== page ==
The Philosophy of Martin Scorsese

The Philosophy of Martin Scorsese

by Mark T. Conard
Pub. Date:
University Press of Kentucky

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The Philosophy of Martin Scorsese

Academy Award—winning director Martin Scorsese is one of the most significant American filmmakers in the history of cinema. Although best known for his movies about gangsters and violence, such as Mean Streets, Goodfellas, Casino, and Taxi Driver, Scorsese has addressed a much wider range of themes and topics in the four decades of his career. In The Philosophy of Martin Scorsese, an impressive cast of contributors explores the complex themes and philosophical underpinnings of Martin Scorsese's films. The essays concerning Scorsese's films about crime and violence investigate the nature of friendship, the ethics of vigilantism, and the nature of unhappiness. The authors delve deeply into the minds of Scorsese's tortured characters and explore how the men and women he depicts grapple with moral codes and their emotions. Several of the essays explore specific themes in individual films. The authors describe how Scorsese addresses the nuances of social mores and values in The Age of Innocence, the nature of temptation and self-sacrifice in The Last Temptation of Christ and Bringing Out the Dead, and the complexities of innovation and ambition in The Aviator. Other chapters in the collection examine larger philosophical questions. In a world where everything can be interpreted as meaningful, Scorsese at times uses his films to teach audiences about the meaning in life beyond the everyday world depicted in the cinema. For example, his films touching on religious subjects, such as Kundun and The Last Temptation of Christ, allow the director to explore spiritualism and peaceful ways of responding to the chaos in the world.Filled with penetrating insights on Scorsese's body of work, The Philosophy of Martin Scorsese shows the director engaging with many of the most basic questions about our humanity and how we relate to one another in a complex world.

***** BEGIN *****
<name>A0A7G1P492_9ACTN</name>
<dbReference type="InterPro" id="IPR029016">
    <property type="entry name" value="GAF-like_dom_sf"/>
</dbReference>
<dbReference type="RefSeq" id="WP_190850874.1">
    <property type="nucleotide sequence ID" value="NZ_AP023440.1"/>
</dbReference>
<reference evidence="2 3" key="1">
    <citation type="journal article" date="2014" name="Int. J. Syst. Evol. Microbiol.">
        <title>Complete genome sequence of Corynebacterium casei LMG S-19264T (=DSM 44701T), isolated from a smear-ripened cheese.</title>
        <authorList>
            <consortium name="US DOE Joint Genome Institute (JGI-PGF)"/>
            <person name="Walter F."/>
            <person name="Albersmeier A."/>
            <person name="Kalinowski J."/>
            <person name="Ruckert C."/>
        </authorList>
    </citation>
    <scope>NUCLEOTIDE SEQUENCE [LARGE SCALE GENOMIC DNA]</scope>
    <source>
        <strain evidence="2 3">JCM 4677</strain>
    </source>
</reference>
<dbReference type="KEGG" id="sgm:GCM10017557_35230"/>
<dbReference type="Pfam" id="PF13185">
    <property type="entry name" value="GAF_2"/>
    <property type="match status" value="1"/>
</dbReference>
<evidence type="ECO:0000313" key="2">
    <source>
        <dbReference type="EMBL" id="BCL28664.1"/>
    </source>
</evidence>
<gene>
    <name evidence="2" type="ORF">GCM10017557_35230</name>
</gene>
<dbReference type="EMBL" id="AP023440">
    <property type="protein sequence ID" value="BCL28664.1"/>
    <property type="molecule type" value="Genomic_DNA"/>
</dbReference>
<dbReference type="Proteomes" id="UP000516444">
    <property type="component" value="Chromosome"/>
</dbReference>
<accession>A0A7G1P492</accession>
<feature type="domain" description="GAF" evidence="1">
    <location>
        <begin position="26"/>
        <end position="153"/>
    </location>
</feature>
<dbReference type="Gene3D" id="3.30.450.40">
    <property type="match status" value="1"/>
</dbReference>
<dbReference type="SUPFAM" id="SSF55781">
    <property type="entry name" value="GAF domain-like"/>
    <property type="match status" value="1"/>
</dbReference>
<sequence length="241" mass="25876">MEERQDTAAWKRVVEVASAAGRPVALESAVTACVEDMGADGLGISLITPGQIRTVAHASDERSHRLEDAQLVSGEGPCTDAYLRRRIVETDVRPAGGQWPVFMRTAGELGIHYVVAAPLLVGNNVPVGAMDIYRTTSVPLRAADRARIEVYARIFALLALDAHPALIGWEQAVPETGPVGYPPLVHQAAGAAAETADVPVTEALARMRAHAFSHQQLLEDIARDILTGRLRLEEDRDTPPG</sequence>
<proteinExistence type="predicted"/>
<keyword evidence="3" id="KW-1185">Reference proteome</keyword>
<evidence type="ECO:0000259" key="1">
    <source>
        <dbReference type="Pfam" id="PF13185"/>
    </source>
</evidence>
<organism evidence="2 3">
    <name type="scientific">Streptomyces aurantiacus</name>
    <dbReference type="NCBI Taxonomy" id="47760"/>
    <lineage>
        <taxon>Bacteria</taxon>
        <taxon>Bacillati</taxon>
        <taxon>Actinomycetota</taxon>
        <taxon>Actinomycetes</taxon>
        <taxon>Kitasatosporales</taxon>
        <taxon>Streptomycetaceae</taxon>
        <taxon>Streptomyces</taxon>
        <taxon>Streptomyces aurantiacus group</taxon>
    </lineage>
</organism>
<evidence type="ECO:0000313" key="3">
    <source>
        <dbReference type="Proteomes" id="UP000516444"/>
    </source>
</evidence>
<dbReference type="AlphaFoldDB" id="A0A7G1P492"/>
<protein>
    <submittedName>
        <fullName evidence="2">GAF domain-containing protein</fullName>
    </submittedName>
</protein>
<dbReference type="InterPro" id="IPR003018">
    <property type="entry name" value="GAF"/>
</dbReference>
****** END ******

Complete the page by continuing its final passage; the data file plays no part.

Product Details

ISBN-13: 9780813192185
Publisher: University Press of Kentucky
Publication date: 11/15/2010
Series: The Philosophy of Popular Culture
Edition description: Updated
Pages: 280
Product dimensions: 5.90(w) x 8.90(h) x 0.80(d)

Table of Contents

Introduction 1

Part 1 Authenticity, Flourishing, and the Good Life

No Safe Haven: Casino, Friendship, and Egoism Steven M. Sanders 7

God's Lonely Man: Taxi Driver and the Ethics of Vigilantism Aeon J. Skoble 23

Goodfellas, Gyges, and the Good Life Dean A. Kowalski 31

Mean Streets: Beatitude, Flourishing, and Unhappiness Mark T. Conard 53

Part 2 Rationality, Criminality, and the Emotions

The Cinema of Madness: Friedrich Nietzsche and the Films of Martin Scorsese Jerold J. Abrams 75

The Age of Innocence: Social Semiotics, Desire, and Constraint Deborah Knight 93

After Hours: Scorsese on Absurdity Jennifer L. McMahon 109

The Pupkin Gambit: Rationality and Irrationality in The King of Comedy Richard Greene 129

Part 3 Vision, Salvation, and the Transcendental

The Last Temptation of Christ and Bringing Out the Dead: Scorsese's Reluctant Saviors Karen D. Hoffman 141

Flying Solo: The Aviator and Libertarian Philosophy Paul A. Cantor 165

Art, Sex, and Time in Scorsese's After Hours Richard Gilmore 189

The Ethical Underpinnings of Kundun Judith Barad 211

Scorsese and the Transcendental R. Barton Palmer 231

The American Gangster Is Dead: Incarnate Emptiness in Martin Scorsese's The Departed Aga Skrodzka-Bates 247

Contributors 263

Index 267

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